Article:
Pearson, D.G. (2006). The episodic buffer: Implications and connections with visuo-spatial research. In T. Vecchi & G. Bottini (Eds.), Imagery and spatial cognition: Methods, models, and cognitive assessment. UK: John Benjamins Publishing Company.

Pearson, D.G., Alexander, A., & Webster, R. (2001). Working memory and expertise differences in design. In J. Gero, B. Tversky, & T. Purcell (Eds.), Visual and Spatial Reasoning in Design II. Sydney: Key Centre of Design Computing and Cognition.

Pearson, D.G. (2001). Imagery and the visuo-spatial sketchpad. In J. Andrade (Ed.), Working Memory in Perspective. Hove: The Psychology Press. 

Pearson, D.G., De Beni, R. & Cornoldi, C. (2000). The generation and transformation of visuo-spatial images in mental discovery. In M. Denis, C. Cornoldi, R.H. Logie, M. de Vega and J. Engelkamp (Eds.), Imagery, Language and Visuo-Spatial Thinking. Hove: The Psychology Press.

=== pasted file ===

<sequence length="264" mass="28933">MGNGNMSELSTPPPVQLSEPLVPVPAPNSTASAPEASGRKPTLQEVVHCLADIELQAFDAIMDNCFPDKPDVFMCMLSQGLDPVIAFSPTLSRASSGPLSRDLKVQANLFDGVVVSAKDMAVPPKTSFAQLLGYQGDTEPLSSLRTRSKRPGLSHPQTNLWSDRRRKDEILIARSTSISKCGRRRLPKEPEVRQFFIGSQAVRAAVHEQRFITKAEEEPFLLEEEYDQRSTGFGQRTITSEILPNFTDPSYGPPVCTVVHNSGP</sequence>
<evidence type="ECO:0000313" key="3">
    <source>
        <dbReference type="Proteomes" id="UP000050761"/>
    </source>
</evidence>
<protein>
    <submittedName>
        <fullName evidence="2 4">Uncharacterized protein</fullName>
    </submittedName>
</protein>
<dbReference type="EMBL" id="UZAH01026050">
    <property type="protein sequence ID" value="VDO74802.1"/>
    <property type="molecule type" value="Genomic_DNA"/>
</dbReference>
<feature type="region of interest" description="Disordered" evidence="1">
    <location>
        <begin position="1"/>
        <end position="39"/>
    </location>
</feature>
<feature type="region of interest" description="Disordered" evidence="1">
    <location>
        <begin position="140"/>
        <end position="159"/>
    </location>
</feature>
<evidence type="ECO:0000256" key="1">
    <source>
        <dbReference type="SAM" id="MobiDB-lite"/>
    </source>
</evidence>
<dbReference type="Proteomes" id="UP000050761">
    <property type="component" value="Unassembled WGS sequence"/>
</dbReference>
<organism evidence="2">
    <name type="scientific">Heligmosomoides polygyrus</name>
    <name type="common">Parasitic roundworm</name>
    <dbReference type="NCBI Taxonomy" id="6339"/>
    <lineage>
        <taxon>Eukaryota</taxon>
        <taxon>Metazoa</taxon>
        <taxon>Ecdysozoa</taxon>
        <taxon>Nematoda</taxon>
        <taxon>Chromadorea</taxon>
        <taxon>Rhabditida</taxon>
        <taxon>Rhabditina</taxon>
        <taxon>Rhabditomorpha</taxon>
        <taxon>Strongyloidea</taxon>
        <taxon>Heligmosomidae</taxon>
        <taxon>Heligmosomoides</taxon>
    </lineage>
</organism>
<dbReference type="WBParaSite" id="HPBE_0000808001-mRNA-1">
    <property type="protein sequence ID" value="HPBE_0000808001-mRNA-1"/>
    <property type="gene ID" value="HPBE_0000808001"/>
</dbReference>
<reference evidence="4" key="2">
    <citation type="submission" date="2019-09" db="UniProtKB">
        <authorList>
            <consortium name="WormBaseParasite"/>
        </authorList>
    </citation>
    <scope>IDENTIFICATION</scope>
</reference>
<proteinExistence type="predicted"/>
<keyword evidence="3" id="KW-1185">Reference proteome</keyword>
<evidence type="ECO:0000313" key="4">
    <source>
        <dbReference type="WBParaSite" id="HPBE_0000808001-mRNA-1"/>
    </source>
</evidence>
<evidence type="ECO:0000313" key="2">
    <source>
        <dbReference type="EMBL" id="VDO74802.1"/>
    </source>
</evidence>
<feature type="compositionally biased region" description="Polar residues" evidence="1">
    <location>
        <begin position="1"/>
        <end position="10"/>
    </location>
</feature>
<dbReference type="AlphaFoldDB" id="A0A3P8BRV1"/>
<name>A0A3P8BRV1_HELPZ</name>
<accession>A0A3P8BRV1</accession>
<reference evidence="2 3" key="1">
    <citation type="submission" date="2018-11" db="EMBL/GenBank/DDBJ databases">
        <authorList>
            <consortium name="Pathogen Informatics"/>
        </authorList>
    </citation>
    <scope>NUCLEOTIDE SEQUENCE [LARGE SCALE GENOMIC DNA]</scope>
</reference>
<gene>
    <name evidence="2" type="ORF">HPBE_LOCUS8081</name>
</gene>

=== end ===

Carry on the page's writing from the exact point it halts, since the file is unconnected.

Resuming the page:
Pearson, D.G. & Logie, R.H. (2000). Working memory and mental synthesis. In S. O'Nuallan (Ed.), Spatial Cognition: Foundations and applications. John Benjamins Publishing Company.

Pearson, D.G. & Logie, R.H. (1998). Visuo-spatial working memory: Fractionation and development. In J. Bideaud and Y. Courbois (Eds.), Image Mentale et Developpement: De la theorie piagetienne aux neurosciences cognitives. Paris: Press Universitaires de France.

Other Reports

Guidelines on Memory and the Law: Recommendations from the Scientific Study of Human Memory. A report by the Memory & The Law  Committee, a Working Party of the Research Board of the British Psychological Society (BPS, 2008).